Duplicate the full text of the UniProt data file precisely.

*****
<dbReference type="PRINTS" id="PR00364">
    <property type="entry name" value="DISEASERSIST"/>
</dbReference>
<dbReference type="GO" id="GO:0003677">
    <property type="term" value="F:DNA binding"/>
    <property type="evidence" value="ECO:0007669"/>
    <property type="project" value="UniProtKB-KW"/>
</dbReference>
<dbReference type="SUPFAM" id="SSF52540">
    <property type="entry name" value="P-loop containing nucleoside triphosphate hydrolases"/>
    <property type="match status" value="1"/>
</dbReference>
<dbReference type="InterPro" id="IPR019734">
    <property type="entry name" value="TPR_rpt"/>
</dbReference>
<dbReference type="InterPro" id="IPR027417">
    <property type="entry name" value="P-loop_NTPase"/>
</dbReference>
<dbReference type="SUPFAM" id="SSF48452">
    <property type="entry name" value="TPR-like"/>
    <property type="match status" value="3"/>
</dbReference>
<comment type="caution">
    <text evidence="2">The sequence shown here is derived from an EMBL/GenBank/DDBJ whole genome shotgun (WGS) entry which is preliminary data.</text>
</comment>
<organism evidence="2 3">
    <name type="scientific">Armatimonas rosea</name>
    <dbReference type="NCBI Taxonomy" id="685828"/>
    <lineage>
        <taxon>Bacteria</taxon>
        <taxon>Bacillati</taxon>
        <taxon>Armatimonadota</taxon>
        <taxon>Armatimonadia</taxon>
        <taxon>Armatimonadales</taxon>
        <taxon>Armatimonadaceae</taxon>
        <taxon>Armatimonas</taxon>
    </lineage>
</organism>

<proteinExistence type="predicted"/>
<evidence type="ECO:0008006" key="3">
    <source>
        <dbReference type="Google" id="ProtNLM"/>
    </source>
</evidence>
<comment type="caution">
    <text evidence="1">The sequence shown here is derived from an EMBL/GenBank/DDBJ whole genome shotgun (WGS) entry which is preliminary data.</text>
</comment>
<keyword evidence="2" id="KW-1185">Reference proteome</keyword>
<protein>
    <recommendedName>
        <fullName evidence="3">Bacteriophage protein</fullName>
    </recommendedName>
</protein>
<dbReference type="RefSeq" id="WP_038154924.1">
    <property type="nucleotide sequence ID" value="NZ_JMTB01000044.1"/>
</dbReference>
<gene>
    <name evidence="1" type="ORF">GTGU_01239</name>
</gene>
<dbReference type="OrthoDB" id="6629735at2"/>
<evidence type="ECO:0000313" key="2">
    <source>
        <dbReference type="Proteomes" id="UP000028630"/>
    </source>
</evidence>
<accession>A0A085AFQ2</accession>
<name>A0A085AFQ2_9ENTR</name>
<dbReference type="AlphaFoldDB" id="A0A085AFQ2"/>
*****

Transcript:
<dbReference type="PRINTS" id="PR00364">
    <property type="entry name" value="DISEASERSIST"/>
</dbReference>
<dbReference type="GO" id="GO:0003677">
    <property type="term" value="F:DNA binding"/>
    <property type="evidence" value="ECO:0007669"/>
    <property type="project" value="UniProtKB-KW"/>
</dbReference>
<dbReference type="SUPFAM" id="SSF52540">
    <property type="entry name" value="P-loop containing nucleoside triphosphate hydrolases"/>
    <property type="match status" value="1"/>
</dbReference>
<dbReference type="InterPro" id="IPR019734">
    <property type="entry name" value="TPR_rpt"/>
</dbReference>
<dbReference type="InterPro" id="IPR027417">
    <property type="entry name" value="P-loop_NTPase"/>
</dbReference>
<dbReference type="SUPFAM" id="SSF48452">
    <property type="entry name" value="TPR-like"/>
    <property type="match status" value="3"/>
</dbReference>
<comment type="caution">
    <text evidence="2">The sequence shown here is derived from an EMBL/GenBank/DDBJ whole genome shotgun (WGS) entry which is preliminary data.</text>
</comment>
<organism evidence="2 3">
    <name type="scientific">Armatimonas rosea</name>
    <dbReference type="NCBI Taxonomy" id="685828"/>
    <lineage>
        <taxon>Bacteria</taxon>
        <taxon>Bacillati</taxon>
        <taxon>Armatimonadota</taxon>
        <taxon>Armatimonadia</taxon>
        <taxon>Armatimonadales</taxon>
        <taxon>Armatimonadaceae</taxon>
        <taxon>Armatimonas</taxon>
    </lineage>
</organism>

<proteinExistence type="predicted"/>
<evidence type="ECO:0008006" key="3">
    <source>
        <dbReference type="Google" id="ProtNLM"/>
    </source>
</evidence>
<comment type="caution">
    <text evidence="1">The sequence shown here is derived from an EMBL/GenBank/DDBJ whole genome shotgun (WGS) entry which is preliminary data.</text>
</comment>
<keyword evidence="2" id="KW-1185">Reference proteome</keyword>
<protein>
    <recommendedName>
        <fullName evidence="3">Bacteriophage protein</fullName>
    </recommendedName>
</protein>
<dbReference type="RefSeq" id="WP_038154924.1">
    <property type="nucleotide sequence ID" value="NZ_JMTB01000044.1"/>
</dbReference>
<gene>
    <name evidence="1" type="ORF">GTGU_01239</name>
</gene>
<dbReference type="OrthoDB" id="6629735at2"/>
<evidence type="ECO:0000313" key="2">
    <source>
        <dbReference type="Proteomes" id="UP000028630"/>
    </source>
</evidence>
<accession>A0A085AFQ2</accession>
<name>A0A085AFQ2_9ENTR</name>
<dbReference type="AlphaFoldDB" id="A0A085AFQ2"/>